Others state larger amounts are needed to produce a clinically significant interaction. Remember that the prescribing information for Lipitor states that only very large amounts (over 1.2 liters of juice) are of concern.
Unforuntanutely, as you can see, there certainly is conflicting data on the safety of grapefruit juice consumption with 'statin' drugs, like Lipitor.
How Long Does The Interaction Last?
It is important to point out that you cannot avoid the interaction between Lipitor and grapefruit by simply separating their administration time.
This is because grapefruit isn't directly interfering with Lipitor per se, but decreasing its metabolism via CYP3A enzyme inhibition.
Studies report that grapefruit inhibits CYP3A for an extended period of time.
In fact, multiple studies report that it often takes up to three days for enzyme activity to return to normal! The following is reported from two different evaluations on the matter
Recovery [of enzyme activity] is largely complete within 3 days, consistent with enzyme regeneration after mechanism-based inhibition.
Therefore the effect of grapefruit juice decreased time dependently and lasted for at least 3 days after intake. Furthermore, our model gave predicted values in good agreement with the observed values. It is therefore necessary to withhold grapefruit juice for at least 3 days before administration of the drug to prevent grapefruit juice-nisoldipine interaction.
What Are The Recommendations?
It is best to discuss whether or not it is safe to consume grapefruit juice with your doctor.
Like much of the data concerning the interaction, recommendations vary.
One study stated that although there is a known interaction between 'statin' drugs like Lipitor and grapefruit juice, it likely isn't significant for most people. It concluded:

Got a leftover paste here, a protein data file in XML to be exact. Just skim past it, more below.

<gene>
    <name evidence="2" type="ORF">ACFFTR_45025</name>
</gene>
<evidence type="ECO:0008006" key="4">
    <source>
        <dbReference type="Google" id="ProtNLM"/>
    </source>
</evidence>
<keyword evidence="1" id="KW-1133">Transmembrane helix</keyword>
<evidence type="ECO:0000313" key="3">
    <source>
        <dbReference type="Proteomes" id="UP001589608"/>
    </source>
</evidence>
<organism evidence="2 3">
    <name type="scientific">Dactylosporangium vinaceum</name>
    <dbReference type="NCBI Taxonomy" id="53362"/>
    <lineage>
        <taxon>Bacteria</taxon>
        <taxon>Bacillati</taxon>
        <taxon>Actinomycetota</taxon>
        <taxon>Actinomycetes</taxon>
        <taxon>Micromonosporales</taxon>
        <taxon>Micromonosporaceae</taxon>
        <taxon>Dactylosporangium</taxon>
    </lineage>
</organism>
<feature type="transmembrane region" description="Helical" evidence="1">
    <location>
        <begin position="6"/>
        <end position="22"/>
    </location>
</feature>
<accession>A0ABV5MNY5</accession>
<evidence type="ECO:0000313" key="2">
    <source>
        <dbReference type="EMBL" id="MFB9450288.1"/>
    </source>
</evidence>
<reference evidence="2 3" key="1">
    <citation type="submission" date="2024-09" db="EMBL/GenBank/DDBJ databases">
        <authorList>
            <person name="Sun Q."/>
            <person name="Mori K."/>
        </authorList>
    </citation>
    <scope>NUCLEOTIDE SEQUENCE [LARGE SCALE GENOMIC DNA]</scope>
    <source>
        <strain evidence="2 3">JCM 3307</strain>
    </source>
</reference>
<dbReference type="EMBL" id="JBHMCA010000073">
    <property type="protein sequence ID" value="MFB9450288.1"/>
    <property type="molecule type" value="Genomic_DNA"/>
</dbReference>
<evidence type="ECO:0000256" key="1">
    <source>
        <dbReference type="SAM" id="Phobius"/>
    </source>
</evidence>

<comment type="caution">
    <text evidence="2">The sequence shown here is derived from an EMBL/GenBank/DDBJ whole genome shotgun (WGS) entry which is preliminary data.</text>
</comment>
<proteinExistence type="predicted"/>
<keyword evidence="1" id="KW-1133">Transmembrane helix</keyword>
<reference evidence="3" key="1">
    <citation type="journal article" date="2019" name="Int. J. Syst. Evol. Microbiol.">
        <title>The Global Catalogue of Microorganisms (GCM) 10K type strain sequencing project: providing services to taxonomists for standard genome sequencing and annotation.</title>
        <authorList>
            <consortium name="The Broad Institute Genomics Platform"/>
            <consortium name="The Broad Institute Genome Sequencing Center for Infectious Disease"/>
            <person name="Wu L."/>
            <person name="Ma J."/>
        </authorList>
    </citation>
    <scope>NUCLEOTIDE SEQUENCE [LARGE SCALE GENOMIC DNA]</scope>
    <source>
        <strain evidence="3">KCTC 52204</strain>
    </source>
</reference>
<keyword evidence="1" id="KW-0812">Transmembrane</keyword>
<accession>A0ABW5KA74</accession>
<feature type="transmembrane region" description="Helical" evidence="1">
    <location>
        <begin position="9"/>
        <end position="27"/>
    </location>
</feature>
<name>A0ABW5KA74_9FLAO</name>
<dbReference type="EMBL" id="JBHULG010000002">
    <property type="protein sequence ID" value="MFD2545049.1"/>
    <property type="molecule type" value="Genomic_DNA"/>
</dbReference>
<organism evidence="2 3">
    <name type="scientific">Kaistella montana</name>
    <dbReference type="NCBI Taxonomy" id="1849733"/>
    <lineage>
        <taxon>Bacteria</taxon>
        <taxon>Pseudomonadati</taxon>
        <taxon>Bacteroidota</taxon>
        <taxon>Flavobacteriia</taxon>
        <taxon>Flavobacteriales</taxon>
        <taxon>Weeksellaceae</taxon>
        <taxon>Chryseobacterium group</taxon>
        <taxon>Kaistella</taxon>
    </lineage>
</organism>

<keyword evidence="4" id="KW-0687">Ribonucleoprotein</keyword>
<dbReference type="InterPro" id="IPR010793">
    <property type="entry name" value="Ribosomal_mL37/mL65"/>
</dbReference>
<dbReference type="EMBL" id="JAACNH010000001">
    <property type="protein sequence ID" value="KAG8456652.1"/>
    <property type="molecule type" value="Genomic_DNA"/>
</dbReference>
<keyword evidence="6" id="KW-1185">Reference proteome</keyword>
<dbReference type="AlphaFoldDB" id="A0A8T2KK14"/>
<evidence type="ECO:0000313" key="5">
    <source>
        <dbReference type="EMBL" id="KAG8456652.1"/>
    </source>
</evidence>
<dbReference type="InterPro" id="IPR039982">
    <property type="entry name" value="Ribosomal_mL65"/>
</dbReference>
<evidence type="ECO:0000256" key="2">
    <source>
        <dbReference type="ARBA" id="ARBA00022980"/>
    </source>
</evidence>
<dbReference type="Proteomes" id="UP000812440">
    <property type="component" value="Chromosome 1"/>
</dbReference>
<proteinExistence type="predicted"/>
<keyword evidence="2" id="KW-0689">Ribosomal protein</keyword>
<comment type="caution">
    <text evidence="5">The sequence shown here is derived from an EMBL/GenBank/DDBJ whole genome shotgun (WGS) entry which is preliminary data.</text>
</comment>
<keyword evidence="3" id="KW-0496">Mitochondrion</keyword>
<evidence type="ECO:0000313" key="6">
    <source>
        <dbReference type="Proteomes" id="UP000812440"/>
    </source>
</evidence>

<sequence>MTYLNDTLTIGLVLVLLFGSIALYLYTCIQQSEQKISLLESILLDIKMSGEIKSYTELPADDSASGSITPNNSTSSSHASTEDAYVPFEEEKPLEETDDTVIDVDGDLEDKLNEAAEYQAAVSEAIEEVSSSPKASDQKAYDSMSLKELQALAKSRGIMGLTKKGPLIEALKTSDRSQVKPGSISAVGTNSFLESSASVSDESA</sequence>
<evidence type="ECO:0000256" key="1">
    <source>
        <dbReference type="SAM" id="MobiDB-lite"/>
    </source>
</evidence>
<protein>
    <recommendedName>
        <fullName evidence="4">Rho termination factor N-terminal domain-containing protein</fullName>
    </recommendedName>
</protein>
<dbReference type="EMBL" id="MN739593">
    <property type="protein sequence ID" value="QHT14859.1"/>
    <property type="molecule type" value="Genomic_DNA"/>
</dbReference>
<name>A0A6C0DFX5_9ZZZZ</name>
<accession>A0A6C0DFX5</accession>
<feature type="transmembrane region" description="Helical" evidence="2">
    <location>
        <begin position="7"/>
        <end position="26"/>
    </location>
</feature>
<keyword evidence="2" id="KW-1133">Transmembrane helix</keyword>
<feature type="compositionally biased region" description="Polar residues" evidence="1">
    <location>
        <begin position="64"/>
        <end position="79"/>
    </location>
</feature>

The increased rhabdomyolysis risk from grapefruit juice consumption due to the increased effective statin dose is minimal compared with the greater effect in preventing heart disease. Grapefruit juice should not be contraindicated in people taking statins.
A different study gives a conflicting recommendation, stating that avoiding grapefruit is the only way to entirely prevent a drug interaction from occurring:
Although altered drug response is variable among individuals, the outcome is difficult to predict and avoiding the combination will guarantee toxicity is prevented.
The amount of grapefruit juice you stated in your question, around 1.2 ounces, is definitely at the low-end. When studies report interactions, the smallest amount they typically use is around one cup (~240 mL).
Nevertheless, you can't rule out an interaction with Lipitor, even with that small amount.
You should discuss your therapy with your doctor. They may be fine with consuming such a small amount, but will likely monitor you for side effects, just in case.
SummaryGrapefruit and grapefruit juice can inhibit CYP3A metabolizing enzymes, which are responsible for Lipitor (atorvastatin) metabolism. Studies offer conflicting data on just how much grapefruit it takes to produce a clinically significant interaction.
- Time course of recovery of cytochrome p450 3A function after single doses of grapefruit juice. PubMed
- Relationship between time after intake of grapefruit juice and the effect on pharmacokinetics and pharmacodynamics of nisoldipine in healthy subjects. PubMed
- Interactions between grapefruit juice and cardiovascular drugs. PubMed
- Lipitor Prescribing Information. Access FDA
- Grapefruit Juice and Statins. PubMed